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Main Record - County Donegal

 
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County Donegal
40908106
View of the main elevation (south-east).
Reg. No.40908106
Date1800 - 1860
Previous NameN/A
TownlandAN SRATH BUÍ (TC Na Gleannta)
CountyCounty Donegal
Coordinates160073, 388815
Categories of Special InterestARCHITECTURAL TECHNICAL
RatingRegional
Original Usehouse
In Use Ashouse
 
Description
Detached four-bay single-storey vernacular house, built c. 1820, having windbreak porch to the front elevation (south-east) and bed outshot to the rear (north-west). Pitched/domed rope-and-peg thatched roof having stone pegs below eaves level; no evidence of chimneystack. Limewashed rubble stone walls. Square-headed window openings with cut stone sills and replacement timber casement windows. Largely blank elevation to rear (north-east). Square-headed door opening to front face of windbreak porch having stone plinth blocks to base and with replacement battened timber door. Flagstones to threshold. Set back from road in sloping site in the rural landscape to the north-east of Gleann Cholm Cille/Glencolumbkille. Short laneway to house from the roadside to the south. Remains of dry stone boundary walls to site.

Appraisal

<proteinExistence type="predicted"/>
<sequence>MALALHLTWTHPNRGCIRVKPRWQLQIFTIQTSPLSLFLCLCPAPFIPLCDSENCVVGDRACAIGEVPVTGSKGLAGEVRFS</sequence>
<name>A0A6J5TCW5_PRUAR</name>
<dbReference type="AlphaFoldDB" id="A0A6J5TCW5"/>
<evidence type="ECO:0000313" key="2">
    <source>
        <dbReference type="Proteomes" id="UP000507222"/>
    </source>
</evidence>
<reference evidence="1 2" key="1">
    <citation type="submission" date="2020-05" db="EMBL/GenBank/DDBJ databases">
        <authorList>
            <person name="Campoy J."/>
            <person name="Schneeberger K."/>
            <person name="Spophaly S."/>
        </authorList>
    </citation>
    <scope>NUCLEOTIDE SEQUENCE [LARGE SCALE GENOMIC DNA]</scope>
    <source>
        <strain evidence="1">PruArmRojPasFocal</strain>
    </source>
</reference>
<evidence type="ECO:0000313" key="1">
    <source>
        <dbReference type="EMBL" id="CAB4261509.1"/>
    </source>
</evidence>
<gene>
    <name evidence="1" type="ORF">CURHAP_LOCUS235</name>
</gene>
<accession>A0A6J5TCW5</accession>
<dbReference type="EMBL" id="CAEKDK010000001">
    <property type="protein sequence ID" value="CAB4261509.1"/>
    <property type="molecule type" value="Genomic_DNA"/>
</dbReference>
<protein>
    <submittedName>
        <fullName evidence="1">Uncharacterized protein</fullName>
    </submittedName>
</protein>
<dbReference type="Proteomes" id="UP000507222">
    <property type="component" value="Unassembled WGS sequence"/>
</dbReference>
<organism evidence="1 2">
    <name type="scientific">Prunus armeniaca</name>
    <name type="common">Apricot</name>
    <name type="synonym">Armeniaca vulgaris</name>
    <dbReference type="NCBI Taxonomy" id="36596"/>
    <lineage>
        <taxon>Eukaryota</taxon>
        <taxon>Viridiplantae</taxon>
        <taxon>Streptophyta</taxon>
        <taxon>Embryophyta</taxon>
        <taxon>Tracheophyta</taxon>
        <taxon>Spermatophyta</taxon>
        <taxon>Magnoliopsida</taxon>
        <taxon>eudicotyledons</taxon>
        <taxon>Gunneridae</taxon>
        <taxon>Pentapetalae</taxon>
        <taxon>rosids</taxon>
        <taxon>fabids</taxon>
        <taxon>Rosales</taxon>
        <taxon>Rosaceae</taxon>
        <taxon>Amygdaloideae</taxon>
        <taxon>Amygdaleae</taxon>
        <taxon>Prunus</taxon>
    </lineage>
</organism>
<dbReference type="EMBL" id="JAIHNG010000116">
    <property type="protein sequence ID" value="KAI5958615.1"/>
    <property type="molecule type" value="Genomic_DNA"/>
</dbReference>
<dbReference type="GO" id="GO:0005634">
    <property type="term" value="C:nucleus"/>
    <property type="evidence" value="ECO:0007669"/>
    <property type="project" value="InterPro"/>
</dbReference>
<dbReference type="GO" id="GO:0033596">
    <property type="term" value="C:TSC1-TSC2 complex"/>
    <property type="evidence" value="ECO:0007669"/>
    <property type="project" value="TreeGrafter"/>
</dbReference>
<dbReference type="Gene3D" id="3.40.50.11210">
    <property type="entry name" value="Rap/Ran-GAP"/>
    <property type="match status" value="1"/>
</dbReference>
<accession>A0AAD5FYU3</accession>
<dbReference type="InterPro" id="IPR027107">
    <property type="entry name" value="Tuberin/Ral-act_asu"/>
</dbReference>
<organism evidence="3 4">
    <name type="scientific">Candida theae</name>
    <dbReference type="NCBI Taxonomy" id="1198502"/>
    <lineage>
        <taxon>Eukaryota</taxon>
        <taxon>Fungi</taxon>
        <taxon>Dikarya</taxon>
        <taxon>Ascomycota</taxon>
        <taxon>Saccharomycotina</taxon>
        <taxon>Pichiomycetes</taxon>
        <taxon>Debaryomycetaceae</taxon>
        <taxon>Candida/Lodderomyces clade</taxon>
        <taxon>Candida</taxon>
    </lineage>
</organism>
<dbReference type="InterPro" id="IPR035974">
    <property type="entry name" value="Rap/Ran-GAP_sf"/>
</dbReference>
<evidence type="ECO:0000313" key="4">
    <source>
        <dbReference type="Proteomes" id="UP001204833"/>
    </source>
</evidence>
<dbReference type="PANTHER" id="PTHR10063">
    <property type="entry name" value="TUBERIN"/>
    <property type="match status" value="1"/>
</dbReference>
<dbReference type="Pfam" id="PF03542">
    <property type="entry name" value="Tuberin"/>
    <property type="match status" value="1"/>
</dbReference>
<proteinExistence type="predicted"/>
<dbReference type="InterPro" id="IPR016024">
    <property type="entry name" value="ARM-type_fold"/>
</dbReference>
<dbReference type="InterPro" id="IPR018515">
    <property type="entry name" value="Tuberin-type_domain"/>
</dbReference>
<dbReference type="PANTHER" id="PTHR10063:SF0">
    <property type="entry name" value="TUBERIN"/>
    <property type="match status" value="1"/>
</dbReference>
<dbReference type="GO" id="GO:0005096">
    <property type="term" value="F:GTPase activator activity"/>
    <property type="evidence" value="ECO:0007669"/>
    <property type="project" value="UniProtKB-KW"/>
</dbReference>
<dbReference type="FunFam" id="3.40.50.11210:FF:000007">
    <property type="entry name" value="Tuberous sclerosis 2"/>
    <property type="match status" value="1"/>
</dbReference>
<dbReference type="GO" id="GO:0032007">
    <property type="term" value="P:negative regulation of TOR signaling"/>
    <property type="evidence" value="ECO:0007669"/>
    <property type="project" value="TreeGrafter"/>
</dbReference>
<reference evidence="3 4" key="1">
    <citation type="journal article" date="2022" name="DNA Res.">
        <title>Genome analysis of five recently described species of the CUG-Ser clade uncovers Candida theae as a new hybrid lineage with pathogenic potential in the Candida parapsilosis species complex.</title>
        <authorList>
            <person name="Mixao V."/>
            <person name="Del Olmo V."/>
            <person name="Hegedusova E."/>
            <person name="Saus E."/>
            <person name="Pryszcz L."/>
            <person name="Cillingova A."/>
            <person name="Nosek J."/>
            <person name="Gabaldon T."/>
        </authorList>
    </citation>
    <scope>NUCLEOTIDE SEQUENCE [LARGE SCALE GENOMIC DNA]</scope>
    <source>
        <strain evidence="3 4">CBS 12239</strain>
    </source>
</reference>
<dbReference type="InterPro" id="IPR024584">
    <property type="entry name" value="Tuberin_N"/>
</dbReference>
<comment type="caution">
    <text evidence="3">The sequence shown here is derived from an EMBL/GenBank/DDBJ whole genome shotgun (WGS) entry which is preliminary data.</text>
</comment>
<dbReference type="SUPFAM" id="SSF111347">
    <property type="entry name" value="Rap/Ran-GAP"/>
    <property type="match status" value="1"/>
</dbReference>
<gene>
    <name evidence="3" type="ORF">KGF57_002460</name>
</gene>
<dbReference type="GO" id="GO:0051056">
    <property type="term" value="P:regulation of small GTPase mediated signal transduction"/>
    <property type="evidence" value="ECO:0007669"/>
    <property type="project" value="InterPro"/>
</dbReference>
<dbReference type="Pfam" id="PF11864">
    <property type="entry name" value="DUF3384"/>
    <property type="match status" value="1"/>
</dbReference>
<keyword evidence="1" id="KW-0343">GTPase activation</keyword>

This thatched vernacular house retains its early form and character, and is an appealing feature in the rural landscape to the north-east of Gleann Cholm Cille/Glencolumbkille. Modest in scale, it exhibits the simple and functional form of vernacular building in Ireland. Of particular interest in the survival of the thatch roof, although recently renewed, which is now sadly becoming increasingly rare in Donegal. The rounded roof is a typical feature of thatched houses located close to the sea in exposed areas in the north-west of Ireland, while the pegs to the eaves were used to tie ropes (and sometimes nets) over the roof to secure it against the prevailing winds, as is the case with this example at Straboy. The irregular-spacing of the openings to the front façade lends it an appealing vernacular character. The blank rear elevation is a typical feature of many small-scale vernacular dwellings in rural Ireland, while the bed outshot to the rear is a feature that is found on many vernacular buildings in Donegal and was used to house a bed adjacent to the hearth for warmth. The fenestration pattern to the main elevation suggests that this building may have been extended to the north-east by a bay at some stage. This house represents a fine surviving example of a once ubiquitous building type in the rural Irish countryside, and is a valuable addition to the vernacular heritage of County Donegal.
 
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